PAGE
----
for Pulumi I am using this repository
For some reason, I assume you run Windows and CSharp, but if you fancy any of the other options, they are documented as well.
To run Pulumi on Azure you will need to install Pulumi, log in/sign up, install .NET 3.1, and Azure CLI (if you don’t have it already). The process is documented on the getting started page.
I tried to run with .NET 5.0, without any luck, but that might be solved soon.
Your next task is to create your project. In all essence, you run a few commands against an empty folder. This will generate the Pulumi program files and your project metadata files. Below is my configuration
cd C:users\MartinEhrnst\repos\Pulumi\ mkdir 1.ResourceGroup-storageAccount cd 1.ResourceGroup-storageAccount pulumi new azure-csharp
After filling in your mandatory project parameters, a getting started code will be generated for you. This will create an Azure resource group and a storage account.
In the above picture, I have changed this slightly to include a storage container, and change some of the default parameters. You can find my latest Pulumi code in this GitHub repo
For those experienced with C#, you can see that Pulumi has classes for the Azure resources. But since this is C#, we can use common coding techniques, like iterations (for-each) to deploy our infrastructure.
If I now want to deploy my infrastructure. I will need to run Pulumi, which translates this code into something Azure Resource Manager can understand. To my knowledge, Pulumi uses the Azure Resource Manager REST APIs to run the deployment.
To deploy the resources, you can follow this guide. In my environment above, this is the code and output from my review.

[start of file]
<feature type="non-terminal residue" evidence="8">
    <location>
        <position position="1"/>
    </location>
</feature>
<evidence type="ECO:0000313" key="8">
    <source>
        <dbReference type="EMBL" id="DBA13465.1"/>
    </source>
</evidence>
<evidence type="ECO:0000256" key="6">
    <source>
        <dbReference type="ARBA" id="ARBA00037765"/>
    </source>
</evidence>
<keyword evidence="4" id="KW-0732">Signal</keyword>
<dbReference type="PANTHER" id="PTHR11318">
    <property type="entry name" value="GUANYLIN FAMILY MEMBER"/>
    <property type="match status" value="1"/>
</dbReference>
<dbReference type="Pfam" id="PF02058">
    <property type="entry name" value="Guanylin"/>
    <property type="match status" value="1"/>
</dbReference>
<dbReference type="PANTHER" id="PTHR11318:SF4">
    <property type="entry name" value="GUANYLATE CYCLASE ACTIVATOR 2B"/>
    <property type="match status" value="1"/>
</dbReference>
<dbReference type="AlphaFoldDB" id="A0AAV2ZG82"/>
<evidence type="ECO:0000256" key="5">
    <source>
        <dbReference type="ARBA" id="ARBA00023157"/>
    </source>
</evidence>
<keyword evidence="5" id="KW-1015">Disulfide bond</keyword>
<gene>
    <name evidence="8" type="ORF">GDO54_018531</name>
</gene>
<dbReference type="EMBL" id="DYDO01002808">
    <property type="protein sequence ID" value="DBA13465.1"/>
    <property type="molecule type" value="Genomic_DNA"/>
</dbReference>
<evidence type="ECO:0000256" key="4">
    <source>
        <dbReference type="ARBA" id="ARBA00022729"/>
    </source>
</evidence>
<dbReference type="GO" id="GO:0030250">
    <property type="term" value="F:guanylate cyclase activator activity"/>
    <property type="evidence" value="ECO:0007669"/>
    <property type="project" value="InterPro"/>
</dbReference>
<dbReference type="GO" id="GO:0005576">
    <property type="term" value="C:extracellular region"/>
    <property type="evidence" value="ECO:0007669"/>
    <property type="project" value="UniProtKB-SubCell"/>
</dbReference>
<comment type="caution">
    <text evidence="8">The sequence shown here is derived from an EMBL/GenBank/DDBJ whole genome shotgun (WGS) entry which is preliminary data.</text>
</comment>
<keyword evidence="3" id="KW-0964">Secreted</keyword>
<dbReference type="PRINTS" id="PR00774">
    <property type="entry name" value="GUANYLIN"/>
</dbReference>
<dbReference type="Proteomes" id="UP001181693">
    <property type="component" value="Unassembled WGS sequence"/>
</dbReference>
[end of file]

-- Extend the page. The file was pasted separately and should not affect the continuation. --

PS C:\Users\MartinEhrnst\repos\Pulumi\1.ResourceGroup-storageAccount> pulumi up Previewing update (dev) View Live: Type Name Plan + pulumi:pulumi:Stack rg-and-storage-dev create + ├─ azure:core:ResourceGroup resourceGroup create + ├─ azure:storage:Account storage create + └─ azure:storage:Container container create Resources: + 4 to create Do you want to perform this update? details + pulumi:pulumi:Stack: (create) [urn=urn:pulumi:dev::rg-and-storage::pulumi:pulumi:Stack::rg-and-storage-dev] + azure:core/resourceGroup:ResourceGroup: (create) [urn=urn:pulumi:dev::rg-and-storage::azure:core/resourceGroup:ResourceGroup::resourceGroup] [provider=urn:pulumi:dev::rg-and-storage::pulumi:providers:azure::default_3_33_2::04da6b54-80e4-46f7-96ec-] location : "norwayeast" name : "rg-PulumiStorage" + azure:storage/account:Account: (create) [urn=urn:pulumi:dev::rg-and-storage::azure:storage/account:Account::storage] [provider=urn:pulumi:dev::rg-and-storage::pulumi:providers:azure::default_3_33_2::04da6b54-80e4-46f7-96ec-b56ff0331ba9] accountKind : "StorageV2" accountReplicationType: "LRS" accountTier : "Standard" allowBlobPublicAccess : false enableHttpsTrafficOnly: true isHnsEnabled : false location : output<string> minTlsVersion : "TLS1_0" name : "storage2966fa9" resourceGroupName : "rg-PulumiStorage" + azure:storage/container:Container: (create) [urn=urn:pulumi:dev::rg-and-storage::azure:storage/container:Container::container] [provider=urn:pulumi:dev::rg-and-storage::pulumi:providers:azure::default_3_33_2::04da6b54-80e4-46f7-96ec-b56ff0331ba9] containerAccessType: "private" name : "images" storageAccountName : "storageab46f04"